While the semester came to a close and I prepared to write my last graduate school essay, I found myself, once again, writing the feminist paper. This time, I’d set my sights on Hannah W. Foster’s The Coquette. I thought this was the best paper I would ever write and I felt smart (finally) while I was working on it. My thesis was something about ownership of the female body and for possibly the one and only time in my life, I incorporated Foucault, Rousseau, and Locke into something that made sense. I scored well on the essay and that bolstered my confidence as someone looking to begin teaching writing to others.
I was terrified to apply for teaching jobs. I knew I had the “smarts” but I had no idea how to showcase those abilities in any sort of academically relevant fashion. One day I visited Andrea’s office and asked for help. I brought my pathetic looking resume in and we studied it together. She was the first person to introduce the words curriculum vitae to me and told me that my CV wasn’t the same thing as a beginning resume. I didn’t have to stick to one page!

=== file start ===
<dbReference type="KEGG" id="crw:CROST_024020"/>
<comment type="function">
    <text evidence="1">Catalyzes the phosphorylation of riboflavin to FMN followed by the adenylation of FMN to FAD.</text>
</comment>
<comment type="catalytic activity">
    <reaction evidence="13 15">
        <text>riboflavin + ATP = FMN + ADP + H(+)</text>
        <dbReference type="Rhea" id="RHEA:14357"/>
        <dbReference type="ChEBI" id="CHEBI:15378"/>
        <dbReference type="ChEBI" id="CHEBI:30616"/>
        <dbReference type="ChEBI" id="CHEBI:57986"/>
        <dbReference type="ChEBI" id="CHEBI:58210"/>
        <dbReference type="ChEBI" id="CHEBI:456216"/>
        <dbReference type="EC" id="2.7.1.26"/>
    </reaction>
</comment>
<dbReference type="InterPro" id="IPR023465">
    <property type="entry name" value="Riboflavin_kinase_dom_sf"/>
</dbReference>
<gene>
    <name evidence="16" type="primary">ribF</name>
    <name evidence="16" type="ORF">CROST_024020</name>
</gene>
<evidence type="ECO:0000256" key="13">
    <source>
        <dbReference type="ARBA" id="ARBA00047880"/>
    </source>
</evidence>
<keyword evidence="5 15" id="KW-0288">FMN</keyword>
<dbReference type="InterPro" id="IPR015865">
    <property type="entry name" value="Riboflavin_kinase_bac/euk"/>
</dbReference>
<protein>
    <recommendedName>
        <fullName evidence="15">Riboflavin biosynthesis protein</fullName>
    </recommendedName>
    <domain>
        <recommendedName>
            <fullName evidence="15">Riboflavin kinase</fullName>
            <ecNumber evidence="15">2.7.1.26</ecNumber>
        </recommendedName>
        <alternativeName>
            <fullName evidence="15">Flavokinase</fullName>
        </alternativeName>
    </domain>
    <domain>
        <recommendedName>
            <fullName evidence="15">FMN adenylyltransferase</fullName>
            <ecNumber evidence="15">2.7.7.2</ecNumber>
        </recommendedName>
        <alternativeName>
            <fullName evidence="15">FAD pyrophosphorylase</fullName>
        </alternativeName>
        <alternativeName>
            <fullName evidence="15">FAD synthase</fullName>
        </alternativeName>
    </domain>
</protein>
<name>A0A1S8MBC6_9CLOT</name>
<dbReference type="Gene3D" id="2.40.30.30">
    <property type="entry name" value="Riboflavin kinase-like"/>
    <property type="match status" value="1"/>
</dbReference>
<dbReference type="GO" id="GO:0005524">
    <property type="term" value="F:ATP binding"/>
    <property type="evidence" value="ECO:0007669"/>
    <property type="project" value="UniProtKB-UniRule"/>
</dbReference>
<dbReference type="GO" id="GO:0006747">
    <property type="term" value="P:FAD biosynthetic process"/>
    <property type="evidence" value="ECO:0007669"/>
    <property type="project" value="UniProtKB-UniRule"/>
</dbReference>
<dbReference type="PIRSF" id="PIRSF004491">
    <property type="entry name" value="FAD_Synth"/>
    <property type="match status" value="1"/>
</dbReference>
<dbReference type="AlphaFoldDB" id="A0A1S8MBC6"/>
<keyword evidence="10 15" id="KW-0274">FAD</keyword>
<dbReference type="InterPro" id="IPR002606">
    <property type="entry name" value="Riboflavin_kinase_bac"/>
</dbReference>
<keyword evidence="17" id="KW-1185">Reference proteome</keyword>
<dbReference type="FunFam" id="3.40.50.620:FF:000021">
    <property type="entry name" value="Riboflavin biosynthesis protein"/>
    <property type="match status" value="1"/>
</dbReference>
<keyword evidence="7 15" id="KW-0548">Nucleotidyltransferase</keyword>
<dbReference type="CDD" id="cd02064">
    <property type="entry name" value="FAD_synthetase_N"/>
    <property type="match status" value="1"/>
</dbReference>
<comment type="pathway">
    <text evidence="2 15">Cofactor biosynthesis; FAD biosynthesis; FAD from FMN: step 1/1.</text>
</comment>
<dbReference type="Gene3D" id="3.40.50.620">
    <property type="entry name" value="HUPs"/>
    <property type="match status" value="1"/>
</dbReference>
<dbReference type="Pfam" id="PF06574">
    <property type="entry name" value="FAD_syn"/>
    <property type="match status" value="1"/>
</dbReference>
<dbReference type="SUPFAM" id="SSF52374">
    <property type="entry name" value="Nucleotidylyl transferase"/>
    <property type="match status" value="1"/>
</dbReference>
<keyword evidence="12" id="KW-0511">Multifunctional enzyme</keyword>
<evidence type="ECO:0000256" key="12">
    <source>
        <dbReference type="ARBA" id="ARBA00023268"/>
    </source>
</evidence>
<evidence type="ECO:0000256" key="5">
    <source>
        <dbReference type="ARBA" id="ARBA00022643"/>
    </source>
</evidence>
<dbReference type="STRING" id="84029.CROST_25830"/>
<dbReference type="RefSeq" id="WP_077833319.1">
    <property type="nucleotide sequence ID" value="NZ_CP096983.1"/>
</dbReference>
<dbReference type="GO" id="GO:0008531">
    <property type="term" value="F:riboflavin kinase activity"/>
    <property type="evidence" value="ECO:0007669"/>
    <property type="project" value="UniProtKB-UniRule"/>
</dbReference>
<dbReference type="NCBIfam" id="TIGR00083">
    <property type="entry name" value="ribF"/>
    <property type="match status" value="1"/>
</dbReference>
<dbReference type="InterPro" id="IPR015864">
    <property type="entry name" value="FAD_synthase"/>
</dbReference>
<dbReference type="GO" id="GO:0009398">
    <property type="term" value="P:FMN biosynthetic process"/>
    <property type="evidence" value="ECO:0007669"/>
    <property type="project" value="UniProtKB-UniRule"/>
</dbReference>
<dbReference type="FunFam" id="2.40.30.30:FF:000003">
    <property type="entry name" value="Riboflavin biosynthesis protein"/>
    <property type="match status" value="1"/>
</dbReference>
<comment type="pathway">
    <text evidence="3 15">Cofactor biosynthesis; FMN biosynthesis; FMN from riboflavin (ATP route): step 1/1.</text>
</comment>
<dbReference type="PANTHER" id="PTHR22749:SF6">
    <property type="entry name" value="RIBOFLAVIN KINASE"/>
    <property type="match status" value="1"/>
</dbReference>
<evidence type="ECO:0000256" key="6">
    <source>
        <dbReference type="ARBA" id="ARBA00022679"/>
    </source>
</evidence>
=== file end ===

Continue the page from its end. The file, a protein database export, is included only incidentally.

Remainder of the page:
We worked together for weeks getting my CV in shape. Just like writing any paper, I drafted, revised, and drafted again, then I went to see Andrea for feedback. And one day I received an e-mail. I had an interview to teach! Later that week, I had another!
I went to both interviews and landed both teaching jobs. I couldn’t believe it! I had done it! The months leading up to graduation proved taxing and without Andrea’s guidance and patience, I wouldn’t have landed my first teaching job. Before she sat with me and explained the way academic job searches work, I had no idea. I had “hi, I’m new here” stamped to my forehead.